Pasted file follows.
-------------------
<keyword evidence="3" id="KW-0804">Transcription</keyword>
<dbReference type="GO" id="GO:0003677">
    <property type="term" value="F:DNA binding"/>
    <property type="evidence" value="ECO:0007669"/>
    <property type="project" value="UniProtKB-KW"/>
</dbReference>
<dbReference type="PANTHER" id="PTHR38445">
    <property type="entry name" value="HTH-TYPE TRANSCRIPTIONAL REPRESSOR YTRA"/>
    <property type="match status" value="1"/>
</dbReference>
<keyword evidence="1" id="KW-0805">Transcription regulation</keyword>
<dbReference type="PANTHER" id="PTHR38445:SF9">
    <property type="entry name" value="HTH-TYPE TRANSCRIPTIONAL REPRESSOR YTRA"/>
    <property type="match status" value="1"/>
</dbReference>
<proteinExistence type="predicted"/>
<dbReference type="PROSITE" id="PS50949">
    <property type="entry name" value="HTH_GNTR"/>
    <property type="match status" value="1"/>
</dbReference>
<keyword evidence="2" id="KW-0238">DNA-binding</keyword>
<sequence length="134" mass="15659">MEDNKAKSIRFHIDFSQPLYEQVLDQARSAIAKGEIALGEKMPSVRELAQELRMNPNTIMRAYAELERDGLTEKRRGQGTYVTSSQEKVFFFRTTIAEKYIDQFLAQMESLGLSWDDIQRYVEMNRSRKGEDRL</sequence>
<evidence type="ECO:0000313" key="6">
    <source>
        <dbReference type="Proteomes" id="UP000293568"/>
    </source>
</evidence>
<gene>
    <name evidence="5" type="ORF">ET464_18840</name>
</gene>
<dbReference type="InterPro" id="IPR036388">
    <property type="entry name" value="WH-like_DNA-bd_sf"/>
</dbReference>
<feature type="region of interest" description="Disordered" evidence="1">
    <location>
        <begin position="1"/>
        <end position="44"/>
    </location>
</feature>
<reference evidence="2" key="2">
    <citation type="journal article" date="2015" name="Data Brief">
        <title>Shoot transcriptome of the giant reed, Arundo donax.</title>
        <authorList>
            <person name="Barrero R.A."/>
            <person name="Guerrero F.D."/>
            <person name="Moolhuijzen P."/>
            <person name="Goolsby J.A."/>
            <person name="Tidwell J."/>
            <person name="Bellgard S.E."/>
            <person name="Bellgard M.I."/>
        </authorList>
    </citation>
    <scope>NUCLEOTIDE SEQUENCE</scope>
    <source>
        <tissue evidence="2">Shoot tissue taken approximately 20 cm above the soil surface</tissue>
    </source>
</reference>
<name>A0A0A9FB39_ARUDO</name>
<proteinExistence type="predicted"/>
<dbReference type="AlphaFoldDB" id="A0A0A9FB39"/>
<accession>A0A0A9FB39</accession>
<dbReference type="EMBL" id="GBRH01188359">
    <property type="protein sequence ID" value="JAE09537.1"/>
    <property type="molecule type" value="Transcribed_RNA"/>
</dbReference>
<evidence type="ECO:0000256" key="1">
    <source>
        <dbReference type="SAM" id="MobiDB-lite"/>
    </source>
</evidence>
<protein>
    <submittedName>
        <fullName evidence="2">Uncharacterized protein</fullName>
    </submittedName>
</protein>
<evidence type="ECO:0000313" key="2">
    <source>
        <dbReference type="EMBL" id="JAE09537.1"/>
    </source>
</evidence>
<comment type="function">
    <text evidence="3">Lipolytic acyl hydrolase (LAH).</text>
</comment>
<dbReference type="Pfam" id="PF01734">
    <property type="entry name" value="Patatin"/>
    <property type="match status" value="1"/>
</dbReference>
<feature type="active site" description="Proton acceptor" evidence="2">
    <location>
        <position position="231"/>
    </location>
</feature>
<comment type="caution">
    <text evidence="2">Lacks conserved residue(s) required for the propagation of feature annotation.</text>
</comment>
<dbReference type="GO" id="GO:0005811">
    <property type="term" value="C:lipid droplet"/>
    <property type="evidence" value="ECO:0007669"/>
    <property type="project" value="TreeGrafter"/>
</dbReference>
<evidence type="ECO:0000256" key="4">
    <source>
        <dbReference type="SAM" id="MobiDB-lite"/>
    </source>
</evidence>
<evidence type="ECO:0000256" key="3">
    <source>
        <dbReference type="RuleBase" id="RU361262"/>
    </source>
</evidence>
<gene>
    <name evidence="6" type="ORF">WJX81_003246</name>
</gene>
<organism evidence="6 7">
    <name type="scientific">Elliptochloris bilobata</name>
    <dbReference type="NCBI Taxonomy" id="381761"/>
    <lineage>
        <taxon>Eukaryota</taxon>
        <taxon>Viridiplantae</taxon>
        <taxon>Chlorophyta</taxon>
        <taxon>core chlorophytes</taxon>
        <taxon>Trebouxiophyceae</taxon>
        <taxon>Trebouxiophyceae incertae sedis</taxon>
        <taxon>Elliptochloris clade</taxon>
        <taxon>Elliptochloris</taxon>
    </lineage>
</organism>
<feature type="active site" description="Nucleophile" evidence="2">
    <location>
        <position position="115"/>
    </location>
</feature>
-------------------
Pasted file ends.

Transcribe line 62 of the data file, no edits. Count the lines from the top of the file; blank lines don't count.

<dbReference type="EMBL" id="GBRH01188359">